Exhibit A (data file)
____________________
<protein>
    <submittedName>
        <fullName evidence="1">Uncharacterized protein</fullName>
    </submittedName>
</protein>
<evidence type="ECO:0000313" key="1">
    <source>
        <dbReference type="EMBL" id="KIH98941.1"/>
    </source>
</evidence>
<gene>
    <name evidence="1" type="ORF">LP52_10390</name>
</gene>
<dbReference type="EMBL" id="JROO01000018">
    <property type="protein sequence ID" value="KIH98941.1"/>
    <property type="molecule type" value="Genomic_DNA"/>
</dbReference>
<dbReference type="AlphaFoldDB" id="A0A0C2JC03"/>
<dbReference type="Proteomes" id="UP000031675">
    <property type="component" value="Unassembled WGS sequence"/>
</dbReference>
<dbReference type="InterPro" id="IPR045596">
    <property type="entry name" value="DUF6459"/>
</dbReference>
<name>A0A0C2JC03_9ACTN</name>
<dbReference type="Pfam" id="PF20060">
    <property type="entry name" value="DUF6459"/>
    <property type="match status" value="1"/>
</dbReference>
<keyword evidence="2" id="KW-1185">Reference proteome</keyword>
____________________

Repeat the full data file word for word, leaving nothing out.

<protein>
    <submittedName>
        <fullName evidence="1">Uncharacterized protein</fullName>
    </submittedName>
</protein>
<evidence type="ECO:0000313" key="1">
    <source>
        <dbReference type="EMBL" id="KIH98941.1"/>
    </source>
</evidence>
<gene>
    <name evidence="1" type="ORF">LP52_10390</name>
</gene>
<dbReference type="EMBL" id="JROO01000018">
    <property type="protein sequence ID" value="KIH98941.1"/>
    <property type="molecule type" value="Genomic_DNA"/>
</dbReference>
<dbReference type="AlphaFoldDB" id="A0A0C2JC03"/>
<dbReference type="Proteomes" id="UP000031675">
    <property type="component" value="Unassembled WGS sequence"/>
</dbReference>
<dbReference type="InterPro" id="IPR045596">
    <property type="entry name" value="DUF6459"/>
</dbReference>
<name>A0A0C2JC03_9ACTN</name>
<dbReference type="Pfam" id="PF20060">
    <property type="entry name" value="DUF6459"/>
    <property type="match status" value="1"/>
</dbReference>
<keyword evidence="2" id="KW-1185">Reference proteome</keyword>